Carlos Farkas shares some of Kumar's concerns about the potential for the health-care system becoming strained again. The post-doctoral researcher at the University of Manitoba's Rady Faculty of Medicine has studied the variants and said they're considerably more transmissible. 

Farkas thinks more testing is in order amid reopening.

"If the province [is] planning to do that in steps, to loosen restrictions for economic reasons, we need to be prepared in terms of more testing," he said.

'Jab the elderly and test the young'

Epidemiologist Dr. Prabhat Jha agrees, but says it's possible to reopen gradually in a safe way so long as a variety of other measures are in place. One of those is increasing testing of younger generations, and another is ensuring reasonably high levels of older generations have been vaccinated. 

Dr. Prabhat Jha, director of the Centre for Global Health Research at St. Michael’s Hospital, is a professor of epidemiology at University of Toronto’s Dalla Lana School of Public Health. (Unity Health Toronto)

"Jab the elderly and test the young," said Jha, the director for the Centre for Global Health Research at St. Michael's Hospital and a professor of epidemiology at the University of Toronto. 

Jha said it's reassuring to see over six per cent of Manitoba's population has been inoculated against COVID-19, a good portion of them people over 60, who are vulnerable.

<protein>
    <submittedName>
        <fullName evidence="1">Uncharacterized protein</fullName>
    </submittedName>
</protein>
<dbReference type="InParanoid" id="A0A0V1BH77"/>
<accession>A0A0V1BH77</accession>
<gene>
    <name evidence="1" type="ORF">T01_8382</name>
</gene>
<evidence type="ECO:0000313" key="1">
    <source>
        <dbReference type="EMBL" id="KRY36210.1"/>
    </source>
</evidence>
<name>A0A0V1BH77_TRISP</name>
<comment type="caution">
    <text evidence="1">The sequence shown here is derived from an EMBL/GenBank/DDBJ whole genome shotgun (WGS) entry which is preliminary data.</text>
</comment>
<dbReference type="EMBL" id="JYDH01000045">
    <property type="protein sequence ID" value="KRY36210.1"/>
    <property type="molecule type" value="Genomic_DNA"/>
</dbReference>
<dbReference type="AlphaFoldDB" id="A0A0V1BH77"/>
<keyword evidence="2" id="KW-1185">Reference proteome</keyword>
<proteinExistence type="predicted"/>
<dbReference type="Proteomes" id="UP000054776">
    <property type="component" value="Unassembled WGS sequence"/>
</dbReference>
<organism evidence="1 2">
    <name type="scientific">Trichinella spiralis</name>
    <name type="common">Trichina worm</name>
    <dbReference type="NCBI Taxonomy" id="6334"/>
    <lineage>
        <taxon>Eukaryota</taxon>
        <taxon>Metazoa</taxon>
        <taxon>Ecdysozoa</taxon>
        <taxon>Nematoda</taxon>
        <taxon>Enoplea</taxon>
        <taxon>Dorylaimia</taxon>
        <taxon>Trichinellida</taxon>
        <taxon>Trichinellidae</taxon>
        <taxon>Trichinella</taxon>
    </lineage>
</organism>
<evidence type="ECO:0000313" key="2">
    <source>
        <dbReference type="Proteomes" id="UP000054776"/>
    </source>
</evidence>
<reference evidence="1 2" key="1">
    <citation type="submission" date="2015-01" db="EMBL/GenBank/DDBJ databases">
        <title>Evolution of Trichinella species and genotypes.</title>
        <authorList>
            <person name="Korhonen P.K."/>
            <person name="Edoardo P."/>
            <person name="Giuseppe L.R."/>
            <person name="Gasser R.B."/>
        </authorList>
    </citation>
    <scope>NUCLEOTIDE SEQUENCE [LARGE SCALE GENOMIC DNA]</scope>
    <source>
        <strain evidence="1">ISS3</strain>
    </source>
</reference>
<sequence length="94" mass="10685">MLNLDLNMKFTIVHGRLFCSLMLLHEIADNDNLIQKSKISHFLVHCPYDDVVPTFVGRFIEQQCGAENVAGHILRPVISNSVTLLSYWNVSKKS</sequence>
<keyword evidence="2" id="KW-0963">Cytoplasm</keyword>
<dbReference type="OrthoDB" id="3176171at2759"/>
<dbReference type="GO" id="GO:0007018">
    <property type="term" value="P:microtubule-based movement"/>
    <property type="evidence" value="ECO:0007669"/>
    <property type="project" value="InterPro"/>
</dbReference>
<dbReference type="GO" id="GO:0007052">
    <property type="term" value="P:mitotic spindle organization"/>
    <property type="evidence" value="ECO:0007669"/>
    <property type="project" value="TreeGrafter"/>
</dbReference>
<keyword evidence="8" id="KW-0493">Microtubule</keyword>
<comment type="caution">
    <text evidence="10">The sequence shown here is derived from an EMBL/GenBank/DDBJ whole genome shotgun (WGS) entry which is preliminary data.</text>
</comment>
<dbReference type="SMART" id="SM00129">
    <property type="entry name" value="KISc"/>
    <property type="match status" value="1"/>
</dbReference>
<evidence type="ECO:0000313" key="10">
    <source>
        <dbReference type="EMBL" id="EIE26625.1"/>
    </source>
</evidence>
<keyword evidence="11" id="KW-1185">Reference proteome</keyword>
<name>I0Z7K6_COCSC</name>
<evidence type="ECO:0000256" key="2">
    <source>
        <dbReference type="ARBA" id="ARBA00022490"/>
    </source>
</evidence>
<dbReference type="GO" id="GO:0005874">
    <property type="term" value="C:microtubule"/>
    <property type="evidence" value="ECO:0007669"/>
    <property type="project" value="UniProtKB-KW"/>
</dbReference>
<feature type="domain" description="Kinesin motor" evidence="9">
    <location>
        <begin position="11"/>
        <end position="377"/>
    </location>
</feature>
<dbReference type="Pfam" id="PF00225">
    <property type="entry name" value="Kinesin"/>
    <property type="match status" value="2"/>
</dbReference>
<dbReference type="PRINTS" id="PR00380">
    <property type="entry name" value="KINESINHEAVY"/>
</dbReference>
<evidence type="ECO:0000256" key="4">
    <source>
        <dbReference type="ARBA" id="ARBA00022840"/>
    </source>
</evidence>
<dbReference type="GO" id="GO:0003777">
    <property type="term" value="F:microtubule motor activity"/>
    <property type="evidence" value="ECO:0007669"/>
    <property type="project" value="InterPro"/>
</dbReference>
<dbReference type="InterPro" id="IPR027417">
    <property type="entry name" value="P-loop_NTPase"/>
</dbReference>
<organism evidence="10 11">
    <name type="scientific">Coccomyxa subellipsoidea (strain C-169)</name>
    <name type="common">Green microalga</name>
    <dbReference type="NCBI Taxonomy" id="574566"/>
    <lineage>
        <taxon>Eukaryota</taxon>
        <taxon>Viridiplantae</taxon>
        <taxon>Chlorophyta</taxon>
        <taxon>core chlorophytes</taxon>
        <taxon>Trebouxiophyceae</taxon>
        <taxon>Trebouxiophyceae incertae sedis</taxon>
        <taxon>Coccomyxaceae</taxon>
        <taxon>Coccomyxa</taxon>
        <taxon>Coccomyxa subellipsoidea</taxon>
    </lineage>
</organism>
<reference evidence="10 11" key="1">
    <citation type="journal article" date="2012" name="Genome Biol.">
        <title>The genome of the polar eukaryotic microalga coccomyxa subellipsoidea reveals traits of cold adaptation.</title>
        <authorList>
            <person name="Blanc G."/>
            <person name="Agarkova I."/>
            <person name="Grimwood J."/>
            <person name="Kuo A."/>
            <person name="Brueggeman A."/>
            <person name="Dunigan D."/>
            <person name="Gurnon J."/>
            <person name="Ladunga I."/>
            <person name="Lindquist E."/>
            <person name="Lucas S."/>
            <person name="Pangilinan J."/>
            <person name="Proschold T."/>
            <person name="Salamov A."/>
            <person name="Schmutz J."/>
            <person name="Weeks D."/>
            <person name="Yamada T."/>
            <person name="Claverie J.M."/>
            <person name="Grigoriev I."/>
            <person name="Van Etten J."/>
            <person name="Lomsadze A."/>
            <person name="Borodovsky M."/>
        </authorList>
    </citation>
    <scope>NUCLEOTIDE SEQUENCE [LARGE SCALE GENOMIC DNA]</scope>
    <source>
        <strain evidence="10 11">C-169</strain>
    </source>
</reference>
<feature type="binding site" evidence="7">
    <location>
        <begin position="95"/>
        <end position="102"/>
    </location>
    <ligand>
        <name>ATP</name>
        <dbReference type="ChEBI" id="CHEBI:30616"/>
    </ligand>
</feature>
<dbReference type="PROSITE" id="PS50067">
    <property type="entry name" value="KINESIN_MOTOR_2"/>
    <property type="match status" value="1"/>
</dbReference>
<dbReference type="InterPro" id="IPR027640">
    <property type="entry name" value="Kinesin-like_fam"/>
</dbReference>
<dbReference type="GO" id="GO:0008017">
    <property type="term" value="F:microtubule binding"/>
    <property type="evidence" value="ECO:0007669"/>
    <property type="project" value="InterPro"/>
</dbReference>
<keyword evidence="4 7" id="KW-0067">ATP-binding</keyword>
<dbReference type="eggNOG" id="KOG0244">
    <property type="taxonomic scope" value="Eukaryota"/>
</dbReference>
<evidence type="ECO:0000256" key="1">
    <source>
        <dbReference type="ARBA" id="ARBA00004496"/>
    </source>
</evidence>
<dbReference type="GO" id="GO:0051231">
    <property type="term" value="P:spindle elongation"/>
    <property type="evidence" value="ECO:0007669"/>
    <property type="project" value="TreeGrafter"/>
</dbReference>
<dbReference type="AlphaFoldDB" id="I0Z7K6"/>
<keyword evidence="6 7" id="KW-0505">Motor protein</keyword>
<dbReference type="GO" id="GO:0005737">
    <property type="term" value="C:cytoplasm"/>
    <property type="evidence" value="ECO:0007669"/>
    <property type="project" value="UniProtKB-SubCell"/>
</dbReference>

He thinks rapid testing should be more widely available for people between the ages of 18 and 60 if Manitoba wants to mitigate the risks of reopening.

He'd also like to see a "no app, no entry" policy at restaurants and bars. People would be forced to prove they have the federal COVID-19 alert tracking app downloaded on their phone. 

Finding right balance

Kumar would prefer a "COVID-zero" approach like what's been done in places such as New Zealand, where the country essentially shuts down entirely after a few cases are identified. 

Jha doesn't think aiming for zero cases should be the policy objective.

"I wouldn't be too worried about slightly rising case counts.... You should focus on the health system capacity."

Dr. Brent Roussin, Manitoba's chief public health officer, said the province has already begun to boost a variety of measures alongside reopening.

He said work is underway to expand contact tracing capacity, and last week the province began screening all COVID tests dating back to early last month for the two variants that have been detected in Manitoba so far.

"Obviously COVID is not the only issue related to people's health, so we can't only focus on that. We know that these restrictions have a significant impact on health as well, so we have to try and find that balance."

ABOUT THE AUTHOR

Bryce Hoye

Reporter

Bryce Hoye is an award-winning journalist and science writer with a background in wildlife biology and interests in courts, climate, health and more. He recently finished up a stint as a producer for CBC's Quirks & Quarks. He is the Prairie rep for OutCBC. Story idea? Email bryce.hoye@cbc.ca.

With files from Cory Funk